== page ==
Solberg, Carl Arthur and Lien, Ole Helge: Globalisation of the banking industry: Its impact on Norwegian banks and the Norwegian banking industry, Research report, BI Norwegian School of Management (in Norwegian).

Audun Farbrot | alfa
Further information:

Further reports about: DnBNOR Globalisation Norwegian banks banking industry future scenarios

More articles from Business and Finance:

nachricht RWI/ISL-Container Throughput Index with minor decline on a high overall level
20.03.2018 | RWI – Leibniz-Institut für Wirtschaftsforschung

nachricht The RWI/ISL-Container Throughput Index started off well in 2018
22.02.2018 | RWI – Leibniz-Institut für Wirtschaftsforschung

All articles from Business and Finance >>>

The most recent press releases about innovation >>>

Die letzten 5 Focus-News des innovations-reports im Überblick:

Im Focus: Researchers Discover New Anti-Cancer Protein

An international team of researchers has discovered a new anti-cancer protein. The protein, called LHPP, prevents the uncontrolled proliferation of cancer cells in the liver. The researchers led by Prof. Michael N. Hall from the Biozentrum, University of Basel, report in “Nature” that LHPP can also serve as a biomarker for the diagnosis and prognosis of liver cancer.

The incidence of liver cancer, also known as hepatocellular carcinoma, is steadily increasing. In the last twenty years, the number of cases has almost doubled...

Im Focus: Researchers at Fraunhofer monitor re-entry of Chinese space station Tiangong-1

In just a few weeks from now, the Chinese space station Tiangong-1 will re-enter the Earth's atmosphere where it will to a large extent burn up. It is possible that some debris will reach the Earth's surface. Tiangong-1 is orbiting the Earth uncontrolled at a speed of approx. 29,000 km/h.Currently the prognosis relating to the time of impact currently lies within a window of several days. The scientists at Fraunhofer FHR have already been monitoring Tiangong-1 for a number of weeks with their TIRA system, one of the most powerful space observation radars in the world, with a view to supporting the German Space Situational Awareness Center and the ESA with their re-entry forecasts.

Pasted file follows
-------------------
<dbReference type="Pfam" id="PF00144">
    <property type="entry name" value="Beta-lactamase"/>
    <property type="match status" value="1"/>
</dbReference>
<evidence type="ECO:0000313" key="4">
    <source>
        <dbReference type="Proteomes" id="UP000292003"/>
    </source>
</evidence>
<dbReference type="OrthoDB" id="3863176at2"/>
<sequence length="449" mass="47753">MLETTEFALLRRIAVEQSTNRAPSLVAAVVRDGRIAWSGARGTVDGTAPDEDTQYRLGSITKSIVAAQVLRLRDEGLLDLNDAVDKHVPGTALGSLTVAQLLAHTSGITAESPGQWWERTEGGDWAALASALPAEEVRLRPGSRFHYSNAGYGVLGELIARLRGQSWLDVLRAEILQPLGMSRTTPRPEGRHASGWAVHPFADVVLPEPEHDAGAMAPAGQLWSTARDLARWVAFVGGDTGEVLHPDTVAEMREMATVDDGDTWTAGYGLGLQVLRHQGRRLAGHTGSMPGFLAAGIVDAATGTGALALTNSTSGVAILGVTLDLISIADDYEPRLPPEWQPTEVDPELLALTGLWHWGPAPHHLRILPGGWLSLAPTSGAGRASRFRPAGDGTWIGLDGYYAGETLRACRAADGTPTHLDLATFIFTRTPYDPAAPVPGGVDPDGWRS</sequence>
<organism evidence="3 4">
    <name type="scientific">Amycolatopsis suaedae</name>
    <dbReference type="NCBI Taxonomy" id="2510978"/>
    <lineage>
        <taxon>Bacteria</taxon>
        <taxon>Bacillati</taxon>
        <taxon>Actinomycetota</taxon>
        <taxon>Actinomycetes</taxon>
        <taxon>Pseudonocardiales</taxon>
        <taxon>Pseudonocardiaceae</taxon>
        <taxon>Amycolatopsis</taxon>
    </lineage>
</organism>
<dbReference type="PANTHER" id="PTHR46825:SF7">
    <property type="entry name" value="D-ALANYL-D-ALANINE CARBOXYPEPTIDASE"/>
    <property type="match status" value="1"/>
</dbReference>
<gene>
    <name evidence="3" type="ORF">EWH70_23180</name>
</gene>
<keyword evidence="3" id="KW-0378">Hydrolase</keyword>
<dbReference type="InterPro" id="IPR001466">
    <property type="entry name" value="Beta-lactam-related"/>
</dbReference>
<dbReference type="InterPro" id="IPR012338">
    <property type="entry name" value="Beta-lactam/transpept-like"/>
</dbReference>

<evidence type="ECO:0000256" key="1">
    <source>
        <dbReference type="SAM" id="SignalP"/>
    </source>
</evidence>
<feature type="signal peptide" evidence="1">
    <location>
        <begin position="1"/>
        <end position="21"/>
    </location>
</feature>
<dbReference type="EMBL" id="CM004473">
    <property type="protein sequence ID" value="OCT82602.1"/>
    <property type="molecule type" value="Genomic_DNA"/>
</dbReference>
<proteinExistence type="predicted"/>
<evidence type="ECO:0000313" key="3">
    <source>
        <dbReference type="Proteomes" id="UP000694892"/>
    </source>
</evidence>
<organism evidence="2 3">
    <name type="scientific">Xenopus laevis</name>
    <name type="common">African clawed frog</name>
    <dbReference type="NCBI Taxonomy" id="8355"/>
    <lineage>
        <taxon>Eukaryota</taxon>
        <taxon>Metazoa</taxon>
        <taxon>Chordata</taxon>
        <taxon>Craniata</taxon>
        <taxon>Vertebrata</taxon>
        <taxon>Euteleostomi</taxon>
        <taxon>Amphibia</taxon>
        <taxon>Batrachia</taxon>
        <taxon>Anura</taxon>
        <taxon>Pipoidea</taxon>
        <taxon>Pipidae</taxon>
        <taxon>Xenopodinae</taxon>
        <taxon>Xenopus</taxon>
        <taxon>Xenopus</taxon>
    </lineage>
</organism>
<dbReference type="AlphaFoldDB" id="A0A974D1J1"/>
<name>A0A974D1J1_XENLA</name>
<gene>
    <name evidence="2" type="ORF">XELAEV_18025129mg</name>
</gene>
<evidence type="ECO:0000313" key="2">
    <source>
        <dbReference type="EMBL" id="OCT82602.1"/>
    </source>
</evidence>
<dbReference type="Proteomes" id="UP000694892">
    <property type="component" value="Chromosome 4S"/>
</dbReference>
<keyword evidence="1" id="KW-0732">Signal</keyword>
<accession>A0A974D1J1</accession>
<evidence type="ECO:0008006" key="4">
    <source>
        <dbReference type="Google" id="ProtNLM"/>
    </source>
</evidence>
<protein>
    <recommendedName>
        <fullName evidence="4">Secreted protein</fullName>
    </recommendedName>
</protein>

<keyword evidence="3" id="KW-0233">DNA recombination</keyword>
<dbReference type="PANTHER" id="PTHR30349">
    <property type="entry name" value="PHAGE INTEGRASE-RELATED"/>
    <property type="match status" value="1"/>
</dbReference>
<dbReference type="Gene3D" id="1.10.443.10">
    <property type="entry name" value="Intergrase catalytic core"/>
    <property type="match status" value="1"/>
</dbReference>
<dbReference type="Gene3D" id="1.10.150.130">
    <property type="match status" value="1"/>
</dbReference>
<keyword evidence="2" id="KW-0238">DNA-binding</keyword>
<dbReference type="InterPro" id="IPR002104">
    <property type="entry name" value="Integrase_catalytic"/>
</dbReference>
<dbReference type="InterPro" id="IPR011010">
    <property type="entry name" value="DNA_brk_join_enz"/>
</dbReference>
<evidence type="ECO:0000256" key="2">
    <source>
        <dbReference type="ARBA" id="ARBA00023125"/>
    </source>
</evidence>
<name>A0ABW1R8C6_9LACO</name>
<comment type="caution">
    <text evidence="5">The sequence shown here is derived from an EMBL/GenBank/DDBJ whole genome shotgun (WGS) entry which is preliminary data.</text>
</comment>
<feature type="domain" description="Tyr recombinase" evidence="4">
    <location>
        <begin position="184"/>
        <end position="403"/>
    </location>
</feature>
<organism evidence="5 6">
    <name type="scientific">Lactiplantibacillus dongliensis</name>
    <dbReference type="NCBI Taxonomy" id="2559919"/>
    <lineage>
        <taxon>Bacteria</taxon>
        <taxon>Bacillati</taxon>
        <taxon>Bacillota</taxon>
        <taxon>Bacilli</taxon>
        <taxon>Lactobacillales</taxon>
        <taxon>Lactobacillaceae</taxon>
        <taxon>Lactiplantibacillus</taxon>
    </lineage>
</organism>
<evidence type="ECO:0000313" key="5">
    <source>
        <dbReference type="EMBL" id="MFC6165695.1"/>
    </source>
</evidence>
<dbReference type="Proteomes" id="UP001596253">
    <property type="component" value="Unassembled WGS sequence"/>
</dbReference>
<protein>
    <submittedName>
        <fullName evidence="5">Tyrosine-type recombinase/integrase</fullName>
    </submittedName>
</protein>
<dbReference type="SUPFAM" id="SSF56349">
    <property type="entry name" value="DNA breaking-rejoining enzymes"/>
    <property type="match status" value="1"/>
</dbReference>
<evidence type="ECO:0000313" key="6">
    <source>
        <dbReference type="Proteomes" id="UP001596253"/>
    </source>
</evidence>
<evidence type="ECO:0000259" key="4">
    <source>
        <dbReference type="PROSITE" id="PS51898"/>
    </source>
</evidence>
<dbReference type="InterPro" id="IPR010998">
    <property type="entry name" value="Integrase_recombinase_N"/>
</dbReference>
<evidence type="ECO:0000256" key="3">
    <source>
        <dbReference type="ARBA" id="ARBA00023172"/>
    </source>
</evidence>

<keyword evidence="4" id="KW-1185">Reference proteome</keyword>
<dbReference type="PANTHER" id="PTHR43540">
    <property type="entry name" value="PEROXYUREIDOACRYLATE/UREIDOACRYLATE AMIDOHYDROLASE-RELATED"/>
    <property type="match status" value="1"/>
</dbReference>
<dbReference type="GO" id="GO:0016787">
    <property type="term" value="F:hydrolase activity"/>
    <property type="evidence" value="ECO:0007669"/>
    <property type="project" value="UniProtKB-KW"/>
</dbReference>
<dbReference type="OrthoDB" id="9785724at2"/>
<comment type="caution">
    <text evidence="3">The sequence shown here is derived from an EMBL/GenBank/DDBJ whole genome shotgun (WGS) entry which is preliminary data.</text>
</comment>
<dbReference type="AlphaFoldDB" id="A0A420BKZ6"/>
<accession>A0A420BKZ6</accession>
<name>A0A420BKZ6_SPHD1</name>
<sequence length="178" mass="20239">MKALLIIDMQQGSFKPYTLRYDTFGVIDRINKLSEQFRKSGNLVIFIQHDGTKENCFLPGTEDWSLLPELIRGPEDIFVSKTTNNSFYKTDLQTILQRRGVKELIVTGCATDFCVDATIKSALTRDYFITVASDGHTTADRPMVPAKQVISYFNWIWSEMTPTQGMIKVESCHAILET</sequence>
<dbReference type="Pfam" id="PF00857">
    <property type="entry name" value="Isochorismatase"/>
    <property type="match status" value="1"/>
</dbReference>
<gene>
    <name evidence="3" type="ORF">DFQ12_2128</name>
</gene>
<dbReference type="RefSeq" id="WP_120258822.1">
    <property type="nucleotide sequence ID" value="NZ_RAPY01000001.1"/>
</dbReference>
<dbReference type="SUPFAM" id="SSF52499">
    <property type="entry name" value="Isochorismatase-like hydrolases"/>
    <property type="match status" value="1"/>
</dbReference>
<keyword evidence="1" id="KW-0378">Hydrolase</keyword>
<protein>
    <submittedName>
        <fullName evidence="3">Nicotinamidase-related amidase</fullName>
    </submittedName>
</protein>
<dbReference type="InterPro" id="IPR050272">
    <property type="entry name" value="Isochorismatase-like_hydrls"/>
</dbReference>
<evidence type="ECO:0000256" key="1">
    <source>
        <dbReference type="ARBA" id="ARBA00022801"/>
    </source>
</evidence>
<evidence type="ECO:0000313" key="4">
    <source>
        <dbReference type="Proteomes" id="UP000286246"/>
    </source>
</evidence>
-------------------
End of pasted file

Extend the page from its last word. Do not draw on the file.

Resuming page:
Following the loss of radio contact with Tiangong-1 in 2016 and due to the low orbital height, it is now inevitable that the Chinese space station will...

Im Focus: Alliance „OLED Licht Forum“ – Key partner for OLED lighting solutions

Fraunhofer Institute for Organic Electronics, Electron Beam and Plasma Technology FEP, provider of research and development services for OLED lighting solutions, announces the founding of the “OLED Licht Forum” and presents latest OLED design and lighting solutions during light+building, from March 18th – 23rd, 2018 in Frankfurt a.M./Germany, at booth no. F91 in Hall 4.0.

They are united in their passion for OLED (organic light emitting diodes) lighting with all of its unique facets and application possibilities. Thus experts in...

Im Focus: Mars' oceans formed early, possibly aided by massive volcanic eruptions

Oceans formed before Tharsis and evolved together, shaping climate history of Mars

A new scenario seeking to explain how Mars' putative oceans came and went over the last 4 billion years implies that the oceans formed several hundred million...

Im Focus: Tiny implants for cells are functional in vivo

For the first time, an interdisciplinary team from the University of Basel has succeeded in integrating artificial organelles into the cells of live zebrafish embryos. This innovative approach using artificial organelles as cellular implants offers new potential in treating a range of diseases, as the authors report in an article published in Nature Communications.

In the cells of higher organisms, organelles such as the nucleus or mitochondria perform a range of complex functions necessary for life. In the networks of...

All Focus news of the innovation-report >>>



Industry & Economy
Event News

Virtual reality conference comes to Reutlingen

19.03.2018 | Event News

Ultrafast Wireless and Chip Design at the DATE Conference in Dresden

16.03.2018 | Event News

International Tinnitus Conference of the Tinnitus Research Initiative in Regensburg

13.03.2018 | Event News

Latest News

Modular safety concept increases flexibility in plant conversion

22.03.2018 | Trade Fair News

New interactive map shows climate change everywhere in world

22.03.2018 | Earth Sciences

New technologies and computing power to help strengthen population data

22.03.2018 | Earth Sciences

Science & Research
Overview of more VideoLinks >>>